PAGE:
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Learning grammars with long-distance correlations on proteins

Team and supervisors
Department / Team: 
PhD Director
Jacques Nicolas
Co-director(s), co-supervisor(s)
François Coste
NameEmail addressPhone Number
François Coste
(33|2) 99 847 491
PhD subject

Proteins, which play a major role in nearly every cellular process, have always been a central focus in biology. Thanks to advances in sequencing technologies, the number of available protein sequences is rapidly increasing but their functional characterization remains a big challenge. To assist  classical in-vivo or in-vitro experimental approaches, computational methods predicting in-silico the function(s) of the sequences have been developed and are now routinely used to annotate newly sequenced genomes, typically with profile hidden Markov Models (pHMM). Despite these advances, the function of a big number of proteins is still unknown or not precise enough, as reported for instance by [1]: “About 16 and 30% of proteins are unannotated in bacteria and yeast genomes. In eukaryotes, over 40% of the proteins encoded by genomes is reported to lack functional annotation” or by [2]: “Even in Arabidopsis thaliana, only approximately 40% of enzyme- and transporter-encoding genes have credible functional annotations, and this number is even lower in nonmodel plants”.

One of the main limitation of models such as the pHMMs used by state-of-the art methods, is that the likelihood of  amino-acids at one position does not depend on amino-acids at other positions, while it is well-known that some distant positions in the sequence can be in contact in the 3D structure of the proteins and co-evolve (see for instance [3]). To get rid of this limitation, we propose in this thesis to study how and when grammatical models capturing long-distance correlations could be inferred by machine learning programs to improve the functional annotation of protein sequences. This study will capitalize on the expertise of our team on learning grammars modelling protein families [4], notably a first successful tool learning automata, modelling essentially local correlations, from protein sequences [5, 6] and recent surprisingly good preliminary results by a simple approach learning context-free grammars capturing more distant, but non-crossing, correlations [7, 8]. The goal will be to design an efficient and characterizable algorithm learning accurate grammars, ideally modelling crossing correlations, on the basis of statistical evidence in available sequences (for instance by direct coupling analysis [9]), and eventually in available 3D structures (for instance in the fragments in contact introduced in [10]), of proteins.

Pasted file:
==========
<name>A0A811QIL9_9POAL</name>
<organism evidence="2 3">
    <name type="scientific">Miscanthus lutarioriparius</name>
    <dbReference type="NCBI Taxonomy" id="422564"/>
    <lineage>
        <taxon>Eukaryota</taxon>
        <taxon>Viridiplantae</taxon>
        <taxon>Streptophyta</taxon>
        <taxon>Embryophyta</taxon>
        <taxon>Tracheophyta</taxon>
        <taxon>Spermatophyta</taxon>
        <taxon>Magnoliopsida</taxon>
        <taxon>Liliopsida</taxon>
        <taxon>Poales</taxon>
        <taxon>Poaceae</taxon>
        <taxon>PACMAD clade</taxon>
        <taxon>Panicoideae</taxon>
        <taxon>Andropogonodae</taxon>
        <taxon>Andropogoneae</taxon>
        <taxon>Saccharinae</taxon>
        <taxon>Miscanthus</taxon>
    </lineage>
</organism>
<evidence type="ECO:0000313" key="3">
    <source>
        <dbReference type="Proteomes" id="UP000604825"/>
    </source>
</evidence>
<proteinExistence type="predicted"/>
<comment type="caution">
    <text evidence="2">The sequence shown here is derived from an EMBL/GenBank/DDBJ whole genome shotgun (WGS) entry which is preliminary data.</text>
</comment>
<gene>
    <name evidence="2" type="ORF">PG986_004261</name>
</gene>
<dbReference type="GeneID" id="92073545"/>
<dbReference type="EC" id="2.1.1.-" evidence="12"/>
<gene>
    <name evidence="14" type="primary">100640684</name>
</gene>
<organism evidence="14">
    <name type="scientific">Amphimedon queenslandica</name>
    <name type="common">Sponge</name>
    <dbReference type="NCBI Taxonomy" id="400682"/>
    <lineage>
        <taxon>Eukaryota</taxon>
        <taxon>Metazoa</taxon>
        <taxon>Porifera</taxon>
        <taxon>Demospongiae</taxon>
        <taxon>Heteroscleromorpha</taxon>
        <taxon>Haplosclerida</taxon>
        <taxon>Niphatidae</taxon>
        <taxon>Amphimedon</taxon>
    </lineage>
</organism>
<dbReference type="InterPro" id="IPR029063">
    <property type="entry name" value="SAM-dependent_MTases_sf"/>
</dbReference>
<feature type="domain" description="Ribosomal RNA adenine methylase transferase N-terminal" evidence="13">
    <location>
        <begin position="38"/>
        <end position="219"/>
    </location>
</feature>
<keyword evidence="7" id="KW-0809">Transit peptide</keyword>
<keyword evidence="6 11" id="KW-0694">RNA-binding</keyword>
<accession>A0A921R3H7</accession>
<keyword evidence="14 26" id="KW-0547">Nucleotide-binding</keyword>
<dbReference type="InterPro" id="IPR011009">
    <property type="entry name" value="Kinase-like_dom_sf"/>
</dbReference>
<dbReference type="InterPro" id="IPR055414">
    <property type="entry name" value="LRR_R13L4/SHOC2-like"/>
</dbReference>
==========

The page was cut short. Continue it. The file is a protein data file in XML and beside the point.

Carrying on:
[1] K. H. Dhanyalakshmi, Mahantesha B. N. Naika, R. S. Sajeevan, Oommen K. Mathew, K. Mohamed Sha, Ramanathan Sowdhamini, and Karaba N. Nataraja. An approach to function annotation for proteins of unknown function (pufs) in the transcriptome of indian mulberry. PLOS ONE,  2016.

[2] Thomas D. Niehaus, Antje M.K. Thamm, Valérie de Crécy-Lagard, and Andrew D. Hanson. Proteins of unknown biochemical function: A persistent problem and a roadmap to help overcome it. Plant Physiology, 2015.

[3] Mingcong Wang, Maxim V. Kapralov, and Maria Anisimova. Coevolution of amino acid residues in the key photosynthetic enzyme rubisco. BMC Evolutionary  Biology, 2011.

[4] François Coste. Learning the language of biological sequences. In Topics in Grammatical Inference. Springer-Verlag, 2016.

[5] François Coste and Goulven Kerbellec. A similar fragments merging approach to learn automata on proteins. In 16th European Conference on Machine Learning, 2005.

[6] Goulven Kerbellec. Learning automata modelling families of protein sequences. PhD thesis, Université Rennes 1, June 2008.

[7] François Coste, Gaelle Garet, and Jacques Nicolas. A bottom-up efficient algorithm learning substitutable languages from positive examples. 12th International Conference on Grammatical Inference, 2014.

[8] Gaëlle Garet. Classification and characterization of enzymatic families with formal methods. PhD thesis, Université Rennes 1, December 2014.

[9] Faruck Morcos, Terence Hwa, José N. Onuchic, and Martin Weigt. Direct coupling analysis for protein contact prediction, Springer New York, 2014.

[10] Clovis Galiez. Structural fragments : comparison, predictability from the sequence and application to the identication of viral structural proteins. PhD thesis, Université Rennes 1, December 2015.

Work start date: 
dès que possible
Machine learning, protein sequences, weighted grammars, statistical evidence, long distance correlations.
IRISA - Campus universitaire de Beaulieu, Rennes